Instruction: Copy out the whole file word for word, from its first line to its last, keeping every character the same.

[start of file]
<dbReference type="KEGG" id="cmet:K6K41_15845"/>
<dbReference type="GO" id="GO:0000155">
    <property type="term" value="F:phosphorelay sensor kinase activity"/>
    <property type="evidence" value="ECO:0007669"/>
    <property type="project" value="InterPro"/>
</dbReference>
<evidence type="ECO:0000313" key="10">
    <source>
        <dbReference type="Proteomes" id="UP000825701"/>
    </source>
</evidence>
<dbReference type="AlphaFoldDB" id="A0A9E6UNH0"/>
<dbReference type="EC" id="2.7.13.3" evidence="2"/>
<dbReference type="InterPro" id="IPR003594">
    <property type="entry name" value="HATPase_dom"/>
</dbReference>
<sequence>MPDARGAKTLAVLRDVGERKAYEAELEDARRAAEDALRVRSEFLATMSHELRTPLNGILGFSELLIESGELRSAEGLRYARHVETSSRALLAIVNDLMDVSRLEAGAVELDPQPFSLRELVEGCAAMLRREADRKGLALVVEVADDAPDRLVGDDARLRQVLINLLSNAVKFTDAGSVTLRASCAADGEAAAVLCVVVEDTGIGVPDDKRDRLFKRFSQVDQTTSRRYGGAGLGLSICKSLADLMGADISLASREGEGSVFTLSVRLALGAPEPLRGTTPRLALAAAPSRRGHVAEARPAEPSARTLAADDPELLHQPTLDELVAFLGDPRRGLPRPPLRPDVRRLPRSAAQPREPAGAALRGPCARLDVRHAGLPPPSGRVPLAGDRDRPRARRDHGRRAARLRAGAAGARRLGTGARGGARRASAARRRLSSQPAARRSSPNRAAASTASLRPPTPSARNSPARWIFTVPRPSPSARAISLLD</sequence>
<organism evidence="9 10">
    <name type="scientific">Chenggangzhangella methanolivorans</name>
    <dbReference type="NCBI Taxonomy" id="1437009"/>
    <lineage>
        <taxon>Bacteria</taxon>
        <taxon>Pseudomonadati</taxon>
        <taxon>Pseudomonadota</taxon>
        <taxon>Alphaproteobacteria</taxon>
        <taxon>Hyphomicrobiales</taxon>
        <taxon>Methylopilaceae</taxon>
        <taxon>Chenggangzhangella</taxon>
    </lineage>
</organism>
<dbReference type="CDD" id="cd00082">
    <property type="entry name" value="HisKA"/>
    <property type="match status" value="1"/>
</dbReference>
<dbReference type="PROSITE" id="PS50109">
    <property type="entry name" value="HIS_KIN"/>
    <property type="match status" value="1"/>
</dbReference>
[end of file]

<dbReference type="KEGG" id="cmet:K6K41_15845"/>
<dbReference type="GO" id="GO:0000155">
    <property type="term" value="F:phosphorelay sensor kinase activity"/>
    <property type="evidence" value="ECO:0007669"/>
    <property type="project" value="InterPro"/>
</dbReference>
<evidence type="ECO:0000313" key="10">
    <source>
        <dbReference type="Proteomes" id="UP000825701"/>
    </source>
</evidence>
<dbReference type="AlphaFoldDB" id="A0A9E6UNH0"/>
<dbReference type="EC" id="2.7.13.3" evidence="2"/>
<dbReference type="InterPro" id="IPR003594">
    <property type="entry name" value="HATPase_dom"/>
</dbReference>
<sequence>MPDARGAKTLAVLRDVGERKAYEAELEDARRAAEDALRVRSEFLATMSHELRTPLNGILGFSELLIESGELRSAEGLRYARHVETSSRALLAIVNDLMDVSRLEAGAVELDPQPFSLRELVEGCAAMLRREADRKGLALVVEVADDAPDRLVGDDARLRQVLINLLSNAVKFTDAGSVTLRASCAADGEAAAVLCVVVEDTGIGVPDDKRDRLFKRFSQVDQTTSRRYGGAGLGLSICKSLADLMGADISLASREGEGSVFTLSVRLALGAPEPLRGTTPRLALAAAPSRRGHVAEARPAEPSARTLAADDPELLHQPTLDELVAFLGDPRRGLPRPPLRPDVRRLPRSAAQPREPAGAALRGPCARLDVRHAGLPPPSGRVPLAGDRDRPRARRDHGRRAARLRAGAAGARRLGTGARGGARRASAARRRLSSQPAARRSSPNRAAASTASLRPPTPSARNSPARWIFTVPRPSPSARAISLLD</sequence>
<organism evidence="9 10">
    <name type="scientific">Chenggangzhangella methanolivorans</name>
    <dbReference type="NCBI Taxonomy" id="1437009"/>
    <lineage>
        <taxon>Bacteria</taxon>
        <taxon>Pseudomonadati</taxon>
        <taxon>Pseudomonadota</taxon>
        <taxon>Alphaproteobacteria</taxon>
        <taxon>Hyphomicrobiales</taxon>
        <taxon>Methylopilaceae</taxon>
        <taxon>Chenggangzhangella</taxon>
    </lineage>
</organism>
<dbReference type="CDD" id="cd00082">
    <property type="entry name" value="HisKA"/>
    <property type="match status" value="1"/>
</dbReference>
<dbReference type="PROSITE" id="PS50109">
    <property type="entry name" value="HIS_KIN"/>
    <property type="match status" value="1"/>
</dbReference>